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February 03 2015 | vegetables and vegetarian | 10 Comments »

Really Good Veggie Chili

Veggie chili

W lives in Minecraft world, where even when he’s not attached to the screen everything revolves around swords and armor and pickaxes and protecting oneself from creepers. The creepers in my world are the cinnamon buns that I have to bake in the morning for a photo shoot, and then sit lustily on the countertop, warm and needing to be eaten. The succession of recipes to be tested and photographed – the pizza straight from the oven, the baked cheese and waffles and pasta carbonara that I have to make and shoot, still steaming, before it gets dark. The lunch meetings and restaurant openings, the rationalization that I need to eat all this, in the name of research. It’s my job, dammit.

Veggie chili 2

So in the interest of preservation of self and pants, I’ve decided to arm myself with pots of flavourful, veggie-heavy food at all times. Things like soup and chili and baking sheets of roasted veggies. Because it’s harder to go overboard on a bowl of veg than a pile of just-baked biscuits, and even if you do, you’ll feel better for it. Or so I’m told.

(Also? This veggie chili is really good. And it gets better with time in the fridge, so you can dip into it all week.)

Really Good Veggie Chili

This is almost the same as one I made all the time years ago, but I read about Jamie roasting his sweet potato first, which seemed like a very good idea. (On the other hand, I don’t like cinnamon in my chili – I only added a pinch.)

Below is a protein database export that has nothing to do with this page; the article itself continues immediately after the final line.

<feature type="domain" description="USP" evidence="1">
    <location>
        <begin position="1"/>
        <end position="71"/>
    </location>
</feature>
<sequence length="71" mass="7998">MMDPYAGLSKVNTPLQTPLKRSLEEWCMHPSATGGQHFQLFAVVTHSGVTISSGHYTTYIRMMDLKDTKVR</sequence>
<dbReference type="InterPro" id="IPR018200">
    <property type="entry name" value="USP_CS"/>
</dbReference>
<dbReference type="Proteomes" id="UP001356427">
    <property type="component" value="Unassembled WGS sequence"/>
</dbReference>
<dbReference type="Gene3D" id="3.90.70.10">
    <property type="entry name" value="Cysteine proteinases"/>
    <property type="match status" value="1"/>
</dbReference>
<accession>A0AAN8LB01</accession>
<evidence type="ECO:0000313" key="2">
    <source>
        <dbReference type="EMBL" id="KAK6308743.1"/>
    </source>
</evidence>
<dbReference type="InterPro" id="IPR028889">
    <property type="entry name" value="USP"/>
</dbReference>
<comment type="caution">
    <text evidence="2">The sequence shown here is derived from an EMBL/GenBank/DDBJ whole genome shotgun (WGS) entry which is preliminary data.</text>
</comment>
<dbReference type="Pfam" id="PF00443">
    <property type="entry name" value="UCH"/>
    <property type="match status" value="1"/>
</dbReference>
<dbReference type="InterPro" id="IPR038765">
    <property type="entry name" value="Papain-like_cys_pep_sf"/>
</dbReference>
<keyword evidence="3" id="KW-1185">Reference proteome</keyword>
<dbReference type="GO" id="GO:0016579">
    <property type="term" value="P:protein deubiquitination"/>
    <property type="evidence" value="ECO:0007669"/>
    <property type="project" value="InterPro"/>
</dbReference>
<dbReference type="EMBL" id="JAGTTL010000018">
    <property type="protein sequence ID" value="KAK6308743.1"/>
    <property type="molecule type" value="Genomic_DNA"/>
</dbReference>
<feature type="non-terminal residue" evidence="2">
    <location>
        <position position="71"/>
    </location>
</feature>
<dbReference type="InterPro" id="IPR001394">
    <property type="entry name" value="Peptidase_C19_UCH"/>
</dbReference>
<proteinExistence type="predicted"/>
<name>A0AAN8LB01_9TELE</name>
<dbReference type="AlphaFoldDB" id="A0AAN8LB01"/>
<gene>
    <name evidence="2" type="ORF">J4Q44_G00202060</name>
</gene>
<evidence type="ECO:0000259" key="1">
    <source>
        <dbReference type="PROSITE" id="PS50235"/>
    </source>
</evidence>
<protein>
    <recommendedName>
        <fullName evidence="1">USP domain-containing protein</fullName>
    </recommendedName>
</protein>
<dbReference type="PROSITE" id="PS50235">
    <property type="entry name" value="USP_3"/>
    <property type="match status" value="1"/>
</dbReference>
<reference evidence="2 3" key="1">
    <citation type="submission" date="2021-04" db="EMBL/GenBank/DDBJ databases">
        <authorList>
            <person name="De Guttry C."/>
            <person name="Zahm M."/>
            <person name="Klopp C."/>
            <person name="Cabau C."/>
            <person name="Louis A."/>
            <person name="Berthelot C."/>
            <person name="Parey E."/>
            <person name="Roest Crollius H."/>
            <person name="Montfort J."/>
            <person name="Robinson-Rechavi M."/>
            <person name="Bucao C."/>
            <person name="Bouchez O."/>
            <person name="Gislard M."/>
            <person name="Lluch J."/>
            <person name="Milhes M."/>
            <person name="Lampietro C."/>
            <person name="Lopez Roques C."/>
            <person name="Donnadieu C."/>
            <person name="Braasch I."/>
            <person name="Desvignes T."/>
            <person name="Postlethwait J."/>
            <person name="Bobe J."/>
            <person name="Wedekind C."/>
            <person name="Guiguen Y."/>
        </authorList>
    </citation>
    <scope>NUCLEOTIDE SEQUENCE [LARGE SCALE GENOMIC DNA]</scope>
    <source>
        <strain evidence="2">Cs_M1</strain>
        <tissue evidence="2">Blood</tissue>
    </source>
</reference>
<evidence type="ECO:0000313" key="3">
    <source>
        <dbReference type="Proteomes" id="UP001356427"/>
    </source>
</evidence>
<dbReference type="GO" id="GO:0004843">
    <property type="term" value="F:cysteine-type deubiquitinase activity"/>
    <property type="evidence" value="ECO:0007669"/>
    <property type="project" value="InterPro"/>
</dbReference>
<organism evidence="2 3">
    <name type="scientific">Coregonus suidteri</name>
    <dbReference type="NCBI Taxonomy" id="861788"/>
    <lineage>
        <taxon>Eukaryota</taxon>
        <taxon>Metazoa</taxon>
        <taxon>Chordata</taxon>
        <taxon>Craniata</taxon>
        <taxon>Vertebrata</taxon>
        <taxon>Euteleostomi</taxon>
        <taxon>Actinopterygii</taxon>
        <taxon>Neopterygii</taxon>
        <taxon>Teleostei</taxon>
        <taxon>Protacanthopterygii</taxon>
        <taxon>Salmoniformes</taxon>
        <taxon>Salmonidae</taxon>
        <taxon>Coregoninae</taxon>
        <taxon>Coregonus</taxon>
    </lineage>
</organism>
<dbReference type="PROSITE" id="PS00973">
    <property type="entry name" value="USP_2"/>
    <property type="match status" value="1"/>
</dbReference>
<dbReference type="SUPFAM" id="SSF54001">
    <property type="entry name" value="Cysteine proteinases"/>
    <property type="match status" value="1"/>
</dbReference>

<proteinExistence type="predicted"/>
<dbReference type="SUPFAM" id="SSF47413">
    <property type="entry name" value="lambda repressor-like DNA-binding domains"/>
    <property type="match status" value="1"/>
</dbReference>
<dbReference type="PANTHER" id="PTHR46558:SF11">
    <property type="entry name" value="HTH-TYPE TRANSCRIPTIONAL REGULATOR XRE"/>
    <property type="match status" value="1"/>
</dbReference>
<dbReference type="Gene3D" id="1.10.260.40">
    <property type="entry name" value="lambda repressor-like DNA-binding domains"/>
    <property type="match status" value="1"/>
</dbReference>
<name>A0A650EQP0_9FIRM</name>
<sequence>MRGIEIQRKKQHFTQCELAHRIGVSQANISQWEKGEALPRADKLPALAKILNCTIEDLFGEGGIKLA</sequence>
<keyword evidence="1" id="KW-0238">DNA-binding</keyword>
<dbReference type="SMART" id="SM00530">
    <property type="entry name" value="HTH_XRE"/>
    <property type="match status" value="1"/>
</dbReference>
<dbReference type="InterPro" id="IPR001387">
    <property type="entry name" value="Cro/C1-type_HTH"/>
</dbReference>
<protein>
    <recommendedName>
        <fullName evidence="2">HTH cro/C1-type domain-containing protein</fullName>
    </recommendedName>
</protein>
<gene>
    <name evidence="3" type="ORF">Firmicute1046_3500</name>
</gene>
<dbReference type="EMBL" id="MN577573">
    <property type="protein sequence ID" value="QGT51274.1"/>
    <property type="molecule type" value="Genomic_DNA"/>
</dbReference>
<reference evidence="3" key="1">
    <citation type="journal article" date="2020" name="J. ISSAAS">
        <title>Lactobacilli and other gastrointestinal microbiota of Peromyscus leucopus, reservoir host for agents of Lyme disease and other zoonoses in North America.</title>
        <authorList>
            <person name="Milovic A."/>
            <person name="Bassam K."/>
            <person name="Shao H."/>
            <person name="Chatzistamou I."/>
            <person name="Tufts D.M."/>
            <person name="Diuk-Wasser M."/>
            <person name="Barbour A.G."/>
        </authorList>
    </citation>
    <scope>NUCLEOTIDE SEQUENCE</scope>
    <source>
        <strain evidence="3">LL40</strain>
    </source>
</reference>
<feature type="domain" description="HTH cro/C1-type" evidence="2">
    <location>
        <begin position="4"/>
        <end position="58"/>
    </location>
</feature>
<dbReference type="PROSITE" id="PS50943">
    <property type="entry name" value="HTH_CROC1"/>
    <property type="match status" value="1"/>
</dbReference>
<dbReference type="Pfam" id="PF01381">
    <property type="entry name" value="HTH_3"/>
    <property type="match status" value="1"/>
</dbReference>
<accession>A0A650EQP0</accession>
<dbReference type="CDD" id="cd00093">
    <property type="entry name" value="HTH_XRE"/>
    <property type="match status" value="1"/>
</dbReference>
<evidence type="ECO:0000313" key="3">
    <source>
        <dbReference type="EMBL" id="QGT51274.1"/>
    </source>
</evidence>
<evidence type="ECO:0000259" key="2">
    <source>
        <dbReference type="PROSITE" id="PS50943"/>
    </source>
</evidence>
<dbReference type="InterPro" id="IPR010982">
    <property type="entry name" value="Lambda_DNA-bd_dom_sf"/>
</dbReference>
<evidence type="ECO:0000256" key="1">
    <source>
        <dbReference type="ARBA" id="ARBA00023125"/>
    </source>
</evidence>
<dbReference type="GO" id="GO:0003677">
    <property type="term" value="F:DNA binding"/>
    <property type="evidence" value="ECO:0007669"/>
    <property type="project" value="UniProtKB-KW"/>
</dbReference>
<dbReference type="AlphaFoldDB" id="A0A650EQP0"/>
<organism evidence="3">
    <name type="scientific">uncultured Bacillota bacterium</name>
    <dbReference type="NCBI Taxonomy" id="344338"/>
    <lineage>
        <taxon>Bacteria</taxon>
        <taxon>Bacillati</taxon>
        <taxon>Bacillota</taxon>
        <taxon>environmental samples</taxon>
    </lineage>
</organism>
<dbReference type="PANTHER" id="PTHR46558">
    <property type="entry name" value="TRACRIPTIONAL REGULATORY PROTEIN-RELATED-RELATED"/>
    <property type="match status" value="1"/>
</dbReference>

1 medium dark-fleshed sweet potato, peeled and cut into chunks
canola oil, for cooking
salt and freshly ground black pepper
1 onion, chopped
1 red pepper, seeded and chopped
1 yellow pepper, seeded and chopped
1 jalapeno pepper, seeded and minced
3 garlic cloves, crushed
1 bunch cilantro
1 Tbsp. chili powder
2 tsp. cumin
pinch cinnamon
2 19 oz (540 mL) cans beans, such as kidney, black, romano or chickpeas
2 19 oz (540 mL) cans diced or whole tomatoes, or one of each
crumbled feta, for serving (optional)

Preheat the oven to 425F.

Spread the sweet potato out on a rimmed baking sheet, drizzle generously with oil and toss around with your hands to coat. Sprinkle with salt and pepper and roast for 25-30 minutes, until tender and turning golden.

Set a medium pot over medium-high heat, add some oil and saute the onion , peppers and garlic for a few minutes, until soft. Chop and add the cilantro stems and about half of the leaves (save the rest to put on top) along with the chili powder and cumin and cook for another few minutes.

Add the beans and tomatoes, scrape the roasted sweet potatoes into the pot, season with salt and pepper and bring to a simmer; cook for 30-45 minutes, until thickened. If you like, continue to cook it over low heat, or cool it down and refrigerate overnight to let the flavours develop a bit. Otherwise, it’s good to go. Serve hot, topped with crumbled feta (or sour cream) and fresh cilantro.

Serves 8.

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January 19 2015 | beans and one dish and vegetarian | 10 Comments »